I WAS fortunate to have enjoyed a steady diet of plays, musicals and ballets when I was growing up in the 1970s and 1980s, for which I am grateful.
Back then, the arts and cultural scene mainly revolved around Pasay, where the Cultural Center of the Philippines, Folk Arts Theater, the Philippine International Convention Center were located; or in Manila, at the Manila Metropolitan Theater or the Rajah Sulayman Theater in Intramuros. Once in a while, there would be ballet recitals at the Meralco Theater, whose strikingly stylish, accordion-like façade fascinated me as a youngster.
Praise be that traffic jams were close to nonexistent then, so the travel time for us, a family based in Quezon City, was just 30 minutes, or on the rare occasion 45 minutes to the bay area. (But, no, traveling from Cubao to Makati then never took just five minutes, even through a less crowded Edsa. Anyone who claims as this being possible is living in a fantasy world, and has never lived in Metro Manila.)
Over the years, going to the CCP complex or even at the Mall of Asia Arena, where sports games or concerts are held, have become a pain due to the congestion of our main highways. I remember leaving the house three hours before the 8 pm show time of Madonna with my late friend Tito Mon because he didn’t want us to get stuck in traffic.
So the New Frontier Theater in the Araneta-Cubao complex is certainly a welcome addition to spaces for cultural events in the Metro. Recently, it was the venue of the Moscow Ballet “La Classique” production of Swan Lake, featuring Oksana Bondareva (Odette/Odile) and Alexander Volchov (Prince Siegfried), both of the Bolshoi Ballet. (I later found out that Nina Kaptsova, who was supposed to play the Swan Princess, did not make it to Manila due to an injury, and the role was shared by Bondareva and another Bolshoi star, Anastasia Goryacheva.)
Bondareva’s performance was captivating, as she executed swan-like fluttering moves in lyrical precision, despite Volchov’s rather tepid display of what should’ve been a prince crazy in love with a woman who is a swan by day. (Telenovelas cannot hold a candle to the dramatic storylines in ballets!)
To make up for Volchov’s rather unenthusiastic performance—maybe due to an injury?—were the hilarious court jester essayed by Sergey Kotov, whose leaps were breathtaking, and the evil wizard Rothbart, played by Kirill Popov, who added the mystery and drama to the story.
The iconic music, composed by Peter Ilyich Tchaikovsky, was performed by the 35-piece Russian Symphony Orchestra conducted by Maestro Yaroslav Tkalenko. Unfortunately, it was a bit difficult to watch the ballet if one were seated close to the stage as we were, because the theater has no orchestra pit. So I had to move to an empty seat as the tall conductor was blocking my view. (Perhaps next time, the orchestra could be moved to one side of the stage, instead of being right in front to allow guests to view performances better.)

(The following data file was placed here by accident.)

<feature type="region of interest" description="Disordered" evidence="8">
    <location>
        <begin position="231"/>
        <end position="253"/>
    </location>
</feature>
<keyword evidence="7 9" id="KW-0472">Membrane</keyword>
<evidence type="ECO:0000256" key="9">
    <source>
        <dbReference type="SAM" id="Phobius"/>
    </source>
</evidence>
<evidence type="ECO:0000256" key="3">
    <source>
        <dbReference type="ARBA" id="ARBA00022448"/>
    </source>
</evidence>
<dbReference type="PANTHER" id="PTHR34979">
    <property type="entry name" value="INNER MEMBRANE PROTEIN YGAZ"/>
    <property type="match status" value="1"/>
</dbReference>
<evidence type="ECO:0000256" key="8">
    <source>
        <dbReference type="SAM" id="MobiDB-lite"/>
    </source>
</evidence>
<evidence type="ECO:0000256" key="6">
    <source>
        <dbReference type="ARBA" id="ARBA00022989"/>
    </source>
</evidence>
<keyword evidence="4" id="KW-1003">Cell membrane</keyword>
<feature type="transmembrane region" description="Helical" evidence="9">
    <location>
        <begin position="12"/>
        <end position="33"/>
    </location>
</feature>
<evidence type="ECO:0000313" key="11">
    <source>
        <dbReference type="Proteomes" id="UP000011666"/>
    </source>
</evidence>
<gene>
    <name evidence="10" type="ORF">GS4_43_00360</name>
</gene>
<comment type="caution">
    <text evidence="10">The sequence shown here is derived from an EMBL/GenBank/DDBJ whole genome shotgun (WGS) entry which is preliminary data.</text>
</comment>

It was unfortunate there were not too many people in the audience, either from the lack of interest or just due to poor publicity. As my friend Miggy pointed out, it was a waste because the tickets were quite reasonable: even at P10,000, which was the most expensive, this was still cheaper than riding a plane and going to Russia to get a glimpse of these talented dancers in Moscow. The performances were only over seven days, so by the time anyone would be excited and interested to watch the ballet after reading rave reviews from their friends on Facebook, there were no more tickets being sold, or the run was over.
But yay to more artistic performances at New Frontier please! The space is just right for medium-sized events, and there are so many stalls in their very clean restroom that a 10-minute intermission would be enough to accommodate all the women in the audience doing their business.
I WAS also fortunate to have seen Beautiful: The Carole King Musical, this time at the Meralco Theater, which is also quite accessible from my neck of the woods— another whoop! whoop! to that.
Produced by Atlantis Theatrical Entertainment Group with direction by Bobby Garcia, the musical traces the beginnings of King’s career from being just one of the so-called Brill Building composers to a successful solo act.
The story itself was a bit dull—I actually dozed off for a few minutes—but oh the songs! If it’s outstanding, chart-busting, and meaningful music you are after, this is the one you should watch. Because I have only heard of King’s songs she herself renders in Tapestry, probably her best-selling album of all time, as well as a disc of her concert at Carnegie Hall, I was quite unaware that many of these were popularized by an older set of singers and musicians in the 1950s and 1960s. The Drifters (“Some Kind of Wonderful”) and The Shirelles (“Will You Love Me Tomorrow”) were among those groups, which made King’s songs top music charts.
The role of King is essayed by Kayla Rivera, while her partner-lyricist and first husband Gerry Goffin is played by Nick Varrichio. Not enough chemistry I thought, and overshadowed by the more memorable performances of George Schulze and Mikkie Bradshaw-Volante (wow! the best singer in the lot!), who play another thriving songwriting duo of the day, Barry Mann and Cynthia Weil.
One leaves the theater humming the tunes and in a good mood, and the next few days found me listening to King’s albums over and over again.
The musical runs until July 7 and ticket holders may claim a complimentary “A Natural Woman” limited-edition cocktail, when they dine at 22 Prime within the show’s run.
This is part of Discovery Suites’ tribute to King’s hit songs, and also features delectable “You’ve Got a Friend” for sharing platters.